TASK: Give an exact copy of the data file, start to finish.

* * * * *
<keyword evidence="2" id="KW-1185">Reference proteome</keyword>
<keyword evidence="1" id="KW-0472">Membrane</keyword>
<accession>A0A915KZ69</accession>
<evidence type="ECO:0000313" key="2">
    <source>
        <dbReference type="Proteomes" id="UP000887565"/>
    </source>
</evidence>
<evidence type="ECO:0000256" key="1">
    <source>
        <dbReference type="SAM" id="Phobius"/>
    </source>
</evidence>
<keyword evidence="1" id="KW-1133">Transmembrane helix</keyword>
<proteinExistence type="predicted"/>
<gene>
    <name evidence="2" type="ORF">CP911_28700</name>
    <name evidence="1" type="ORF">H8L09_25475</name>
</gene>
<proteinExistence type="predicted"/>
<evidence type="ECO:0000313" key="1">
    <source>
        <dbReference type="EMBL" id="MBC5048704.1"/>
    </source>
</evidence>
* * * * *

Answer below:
<keyword evidence="2" id="KW-1185">Reference proteome</keyword>
<keyword evidence="1" id="KW-0472">Membrane</keyword>
<accession>A0A915KZ69</accession>
<evidence type="ECO:0000313" key="2">
    <source>
        <dbReference type="Proteomes" id="UP000887565"/>
    </source>
</evidence>
<evidence type="ECO:0000256" key="1">
    <source>
        <dbReference type="SAM" id="Phobius"/>
    </source>
</evidence>
<keyword evidence="1" id="KW-1133">Transmembrane helix</keyword>
<proteinExistence type="predicted"/>
<gene>
    <name evidence="2" type="ORF">CP911_28700</name>
    <name evidence="1" type="ORF">H8L09_25475</name>
</gene>
<proteinExistence type="predicted"/>
<evidence type="ECO:0000313" key="1">
    <source>
        <dbReference type="EMBL" id="MBC5048704.1"/>
    </source>
</evidence>